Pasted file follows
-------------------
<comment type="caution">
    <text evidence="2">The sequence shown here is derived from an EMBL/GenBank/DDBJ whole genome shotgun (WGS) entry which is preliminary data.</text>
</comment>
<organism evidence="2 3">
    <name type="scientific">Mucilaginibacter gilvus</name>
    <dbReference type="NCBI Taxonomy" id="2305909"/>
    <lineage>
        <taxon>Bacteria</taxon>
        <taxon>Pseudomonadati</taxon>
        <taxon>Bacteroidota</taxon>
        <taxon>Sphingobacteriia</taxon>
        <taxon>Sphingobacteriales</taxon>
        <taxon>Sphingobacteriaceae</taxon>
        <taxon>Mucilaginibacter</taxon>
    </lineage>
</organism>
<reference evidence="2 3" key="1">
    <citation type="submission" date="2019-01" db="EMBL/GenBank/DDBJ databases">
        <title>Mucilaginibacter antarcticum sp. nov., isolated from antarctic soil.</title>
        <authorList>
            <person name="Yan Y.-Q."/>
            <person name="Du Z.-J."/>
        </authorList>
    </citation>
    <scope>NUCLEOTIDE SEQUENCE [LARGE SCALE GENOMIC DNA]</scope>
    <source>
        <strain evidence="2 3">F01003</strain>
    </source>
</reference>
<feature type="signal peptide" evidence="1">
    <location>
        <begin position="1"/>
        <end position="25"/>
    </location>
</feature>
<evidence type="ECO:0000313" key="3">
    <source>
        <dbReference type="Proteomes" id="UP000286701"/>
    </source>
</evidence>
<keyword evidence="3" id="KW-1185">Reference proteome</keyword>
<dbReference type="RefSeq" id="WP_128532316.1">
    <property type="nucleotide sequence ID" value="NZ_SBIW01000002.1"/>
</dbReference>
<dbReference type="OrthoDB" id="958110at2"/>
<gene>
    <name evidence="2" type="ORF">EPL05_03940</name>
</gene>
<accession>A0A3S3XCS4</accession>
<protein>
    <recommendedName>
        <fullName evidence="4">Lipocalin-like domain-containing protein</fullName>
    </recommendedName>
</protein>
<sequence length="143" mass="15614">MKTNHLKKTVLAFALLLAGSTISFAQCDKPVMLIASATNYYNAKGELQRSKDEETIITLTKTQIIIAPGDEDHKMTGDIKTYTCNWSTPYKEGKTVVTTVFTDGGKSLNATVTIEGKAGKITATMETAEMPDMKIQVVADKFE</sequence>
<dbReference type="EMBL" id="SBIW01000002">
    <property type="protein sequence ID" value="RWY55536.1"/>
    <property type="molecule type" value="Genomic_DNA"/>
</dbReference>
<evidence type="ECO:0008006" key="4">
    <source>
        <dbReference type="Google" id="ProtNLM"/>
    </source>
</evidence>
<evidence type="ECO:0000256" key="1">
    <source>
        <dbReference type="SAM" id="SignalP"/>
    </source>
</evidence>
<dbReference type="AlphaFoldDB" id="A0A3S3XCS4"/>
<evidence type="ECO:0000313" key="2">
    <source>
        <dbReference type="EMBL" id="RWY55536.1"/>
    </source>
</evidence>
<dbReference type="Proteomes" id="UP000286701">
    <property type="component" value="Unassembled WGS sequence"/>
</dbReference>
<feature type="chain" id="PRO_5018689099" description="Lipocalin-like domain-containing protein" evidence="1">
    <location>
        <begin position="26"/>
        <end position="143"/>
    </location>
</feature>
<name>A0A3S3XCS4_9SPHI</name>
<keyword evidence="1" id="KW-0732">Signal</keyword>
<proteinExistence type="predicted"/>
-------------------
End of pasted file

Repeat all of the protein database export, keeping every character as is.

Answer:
<comment type="caution">
    <text evidence="2">The sequence shown here is derived from an EMBL/GenBank/DDBJ whole genome shotgun (WGS) entry which is preliminary data.</text>
</comment>
<organism evidence="2 3">
    <name type="scientific">Mucilaginibacter gilvus</name>
    <dbReference type="NCBI Taxonomy" id="2305909"/>
    <lineage>
        <taxon>Bacteria</taxon>
        <taxon>Pseudomonadati</taxon>
        <taxon>Bacteroidota</taxon>
        <taxon>Sphingobacteriia</taxon>
        <taxon>Sphingobacteriales</taxon>
        <taxon>Sphingobacteriaceae</taxon>
        <taxon>Mucilaginibacter</taxon>
    </lineage>
</organism>
<reference evidence="2 3" key="1">
    <citation type="submission" date="2019-01" db="EMBL/GenBank/DDBJ databases">
        <title>Mucilaginibacter antarcticum sp. nov., isolated from antarctic soil.</title>
        <authorList>
            <person name="Yan Y.-Q."/>
            <person name="Du Z.-J."/>
        </authorList>
    </citation>
    <scope>NUCLEOTIDE SEQUENCE [LARGE SCALE GENOMIC DNA]</scope>
    <source>
        <strain evidence="2 3">F01003</strain>
    </source>
</reference>
<feature type="signal peptide" evidence="1">
    <location>
        <begin position="1"/>
        <end position="25"/>
    </location>
</feature>
<evidence type="ECO:0000313" key="3">
    <source>
        <dbReference type="Proteomes" id="UP000286701"/>
    </source>
</evidence>
<keyword evidence="3" id="KW-1185">Reference proteome</keyword>
<dbReference type="RefSeq" id="WP_128532316.1">
    <property type="nucleotide sequence ID" value="NZ_SBIW01000002.1"/>
</dbReference>
<dbReference type="OrthoDB" id="958110at2"/>
<gene>
    <name evidence="2" type="ORF">EPL05_03940</name>
</gene>
<accession>A0A3S3XCS4</accession>
<protein>
    <recommendedName>
        <fullName evidence="4">Lipocalin-like domain-containing protein</fullName>
    </recommendedName>
</protein>
<sequence length="143" mass="15614">MKTNHLKKTVLAFALLLAGSTISFAQCDKPVMLIASATNYYNAKGELQRSKDEETIITLTKTQIIIAPGDEDHKMTGDIKTYTCNWSTPYKEGKTVVTTVFTDGGKSLNATVTIEGKAGKITATMETAEMPDMKIQVVADKFE</sequence>
<dbReference type="EMBL" id="SBIW01000002">
    <property type="protein sequence ID" value="RWY55536.1"/>
    <property type="molecule type" value="Genomic_DNA"/>
</dbReference>
<evidence type="ECO:0008006" key="4">
    <source>
        <dbReference type="Google" id="ProtNLM"/>
    </source>
</evidence>
<evidence type="ECO:0000256" key="1">
    <source>
        <dbReference type="SAM" id="SignalP"/>
    </source>
</evidence>
<dbReference type="AlphaFoldDB" id="A0A3S3XCS4"/>
<evidence type="ECO:0000313" key="2">
    <source>
        <dbReference type="EMBL" id="RWY55536.1"/>
    </source>
</evidence>
<dbReference type="Proteomes" id="UP000286701">
    <property type="component" value="Unassembled WGS sequence"/>
</dbReference>
<feature type="chain" id="PRO_5018689099" description="Lipocalin-like domain-containing protein" evidence="1">
    <location>
        <begin position="26"/>
        <end position="143"/>
    </location>
</feature>
<name>A0A3S3XCS4_9SPHI</name>
<keyword evidence="1" id="KW-0732">Signal</keyword>
<proteinExistence type="predicted"/>